NAIROBI (Reuters) - Ethiopian police visited a U.N. World Food Programme (WFP) office in Amhara region to request a list of ethnic Tigrayan staff, according to an internal U.N. security report seen by Reuters on Friday.
The Ethiopian government, which is fighting rebellious leaders of Tigray region, said the police were pursuing suspects linked to Tigrayan authorities, not Tigrayans, and cautioned against any “misrepresentation” of the visit to WFP.
The U.N. report said that the local police chief informed the WFP office of “the order of identifying ethnic Tigrayans from all government agencies and NGOs”.
The United Nations told the police they do not identify staff by ethnicity, according to the report. There was no immediate comment from the Amhara regional police.
Ethiopia launched a military offensive in Tigray last week and hundreds of people have been killed in the ensuing fighting.
Prime Minister Abiy Ahmed accuses the leaders of the northern region - the Tigray People’s Liberation Front (TPLF) - of treason. Concerns are growing that the campaign against them could led to ethnic profiling of Tigrayans throughout the country.
The reports of the visit to the WFP office in Amhara were a “complete misrepresentation of the event”, the government’s emergency taskforce said in a statement, adding that it was pursuing suspects linked to Tigray’s leaders, not Tigrayans.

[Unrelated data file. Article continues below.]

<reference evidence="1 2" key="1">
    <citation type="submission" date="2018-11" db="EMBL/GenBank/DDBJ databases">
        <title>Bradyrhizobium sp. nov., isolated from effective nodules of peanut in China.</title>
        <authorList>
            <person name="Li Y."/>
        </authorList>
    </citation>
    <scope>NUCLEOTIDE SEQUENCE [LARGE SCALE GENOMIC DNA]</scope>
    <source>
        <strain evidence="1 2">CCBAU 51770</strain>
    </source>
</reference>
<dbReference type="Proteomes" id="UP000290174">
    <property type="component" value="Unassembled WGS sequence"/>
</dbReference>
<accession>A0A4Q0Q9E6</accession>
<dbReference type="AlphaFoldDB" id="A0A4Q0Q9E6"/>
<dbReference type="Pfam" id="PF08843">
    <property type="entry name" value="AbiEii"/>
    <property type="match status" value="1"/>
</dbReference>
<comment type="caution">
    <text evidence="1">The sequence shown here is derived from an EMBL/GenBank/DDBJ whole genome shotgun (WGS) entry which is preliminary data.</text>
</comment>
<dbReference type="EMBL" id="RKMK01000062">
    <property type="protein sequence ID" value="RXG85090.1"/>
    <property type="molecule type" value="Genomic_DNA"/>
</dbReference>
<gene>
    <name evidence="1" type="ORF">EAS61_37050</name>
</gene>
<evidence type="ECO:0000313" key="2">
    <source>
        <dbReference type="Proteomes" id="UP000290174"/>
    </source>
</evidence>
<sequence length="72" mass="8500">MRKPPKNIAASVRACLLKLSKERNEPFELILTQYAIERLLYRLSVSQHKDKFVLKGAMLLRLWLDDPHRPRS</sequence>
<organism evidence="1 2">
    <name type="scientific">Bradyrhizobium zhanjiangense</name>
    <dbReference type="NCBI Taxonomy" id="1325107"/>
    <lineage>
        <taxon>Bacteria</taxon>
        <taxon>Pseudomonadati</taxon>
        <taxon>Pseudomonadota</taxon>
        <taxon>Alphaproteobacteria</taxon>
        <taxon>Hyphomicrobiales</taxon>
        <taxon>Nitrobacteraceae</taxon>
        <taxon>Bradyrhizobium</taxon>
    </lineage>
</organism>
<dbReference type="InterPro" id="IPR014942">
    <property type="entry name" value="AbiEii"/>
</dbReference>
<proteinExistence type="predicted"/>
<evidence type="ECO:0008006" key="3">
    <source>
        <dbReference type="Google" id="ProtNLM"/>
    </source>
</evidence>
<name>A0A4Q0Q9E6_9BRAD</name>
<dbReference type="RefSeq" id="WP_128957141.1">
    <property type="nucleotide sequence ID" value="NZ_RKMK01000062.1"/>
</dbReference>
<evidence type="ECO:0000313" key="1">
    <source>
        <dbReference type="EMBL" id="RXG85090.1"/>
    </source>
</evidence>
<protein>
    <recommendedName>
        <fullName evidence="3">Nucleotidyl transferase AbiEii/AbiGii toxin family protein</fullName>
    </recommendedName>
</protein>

The suspects were “embedded” and “active” within various local and international organisations, the taskforce said.
News also came on Friday that the African Union had dismissed its security head, an Ethiopian national, after Abiy’s government accused him of disloyalty. An analyst said the dismissal was part of the Abiy government’s efforts to sideline prominent Tigrayans.
Local forces and militias from Amhara, which has boundary disputes with Tigray, are backing the federal troops’ campaign, further increasing ethnic friction.
Reporting by Nairobi newsroom; Writing by Andrew Cawthorne and Maggie Fick, Editing by William Maclean
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